The article cites some residents ire at concrete blast barriers protecting the building at the expense of their homes. Having spent ample time sitting and waiting on said barriers, I have to wonder at their characterization as "blast barriers," assuming I'm thinking of the same things about which they're concerned.

Of course, my issues with the Embassy have both little and everything to do with September 11 . . . .

Oh Please

From our "You've Got To Be Kidding Me" files.

Wednesday, July 26, 2006

Suck it, California

Whoa, hey, not my advice - apparently, it's Govenor Schwarzenegger's advice to Californians melting under record heat. Let them eat popsicles, says the Governor, whom the LAT reports requests all rooms in which he sits be kept at an icy - and energyific - 60 degrees.

Unfortunately, CYD heard this advice and ate it right up.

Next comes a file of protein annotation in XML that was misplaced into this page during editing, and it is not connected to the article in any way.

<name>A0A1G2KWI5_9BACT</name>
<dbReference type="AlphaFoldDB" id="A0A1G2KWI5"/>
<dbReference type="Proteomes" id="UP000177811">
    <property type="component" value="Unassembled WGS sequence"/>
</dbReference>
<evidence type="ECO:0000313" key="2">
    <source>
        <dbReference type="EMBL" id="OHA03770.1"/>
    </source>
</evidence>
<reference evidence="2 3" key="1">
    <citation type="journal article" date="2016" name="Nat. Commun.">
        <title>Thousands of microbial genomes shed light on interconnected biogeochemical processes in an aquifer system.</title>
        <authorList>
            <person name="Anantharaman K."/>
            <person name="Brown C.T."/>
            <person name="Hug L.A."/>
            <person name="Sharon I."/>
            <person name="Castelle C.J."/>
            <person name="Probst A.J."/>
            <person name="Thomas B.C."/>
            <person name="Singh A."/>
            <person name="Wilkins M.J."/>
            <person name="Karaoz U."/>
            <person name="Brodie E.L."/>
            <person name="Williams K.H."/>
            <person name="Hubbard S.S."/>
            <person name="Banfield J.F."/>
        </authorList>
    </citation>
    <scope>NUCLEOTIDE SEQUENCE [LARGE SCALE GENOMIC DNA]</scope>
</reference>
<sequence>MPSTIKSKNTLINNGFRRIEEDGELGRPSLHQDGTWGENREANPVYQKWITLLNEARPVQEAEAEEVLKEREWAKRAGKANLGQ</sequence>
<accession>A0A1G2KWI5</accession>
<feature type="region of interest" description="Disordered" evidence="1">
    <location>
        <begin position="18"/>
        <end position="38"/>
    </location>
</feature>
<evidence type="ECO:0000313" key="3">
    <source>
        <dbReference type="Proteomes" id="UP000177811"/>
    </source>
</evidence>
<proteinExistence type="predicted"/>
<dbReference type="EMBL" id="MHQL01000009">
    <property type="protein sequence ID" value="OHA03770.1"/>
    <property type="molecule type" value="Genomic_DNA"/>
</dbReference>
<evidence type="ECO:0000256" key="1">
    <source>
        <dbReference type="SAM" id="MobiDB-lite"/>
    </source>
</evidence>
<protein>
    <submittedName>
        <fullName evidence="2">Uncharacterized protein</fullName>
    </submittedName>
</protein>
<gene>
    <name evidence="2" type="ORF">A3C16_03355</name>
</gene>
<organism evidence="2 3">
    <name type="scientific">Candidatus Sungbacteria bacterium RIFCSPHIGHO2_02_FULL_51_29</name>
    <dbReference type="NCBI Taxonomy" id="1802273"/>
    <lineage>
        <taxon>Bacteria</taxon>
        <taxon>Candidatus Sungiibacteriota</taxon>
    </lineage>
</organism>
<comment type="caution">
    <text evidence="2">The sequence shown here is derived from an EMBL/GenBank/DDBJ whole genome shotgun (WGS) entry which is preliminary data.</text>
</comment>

Note to the Governor: you may want to watch it while the CYD Communications Director has nothing to do but mark your every move.

Time for my nightly otter pop, post over.

Tuesday, July 25, 2006

Congratulations, Pitney Family!

A big congrats to Professor Jack Pitney and his wife Lisa on the birth of their daughter, Hannah. Hannah joined big brother Joshua last Thursday morning and we hear she already enjoys being read to from Tocqueville's Bedtime Stories For Future Stags and Athenas.

Monday, July 24, 2006

Unwritten Rules, The Federal Government, And Pointless Showboating Legislation

From today's Chron: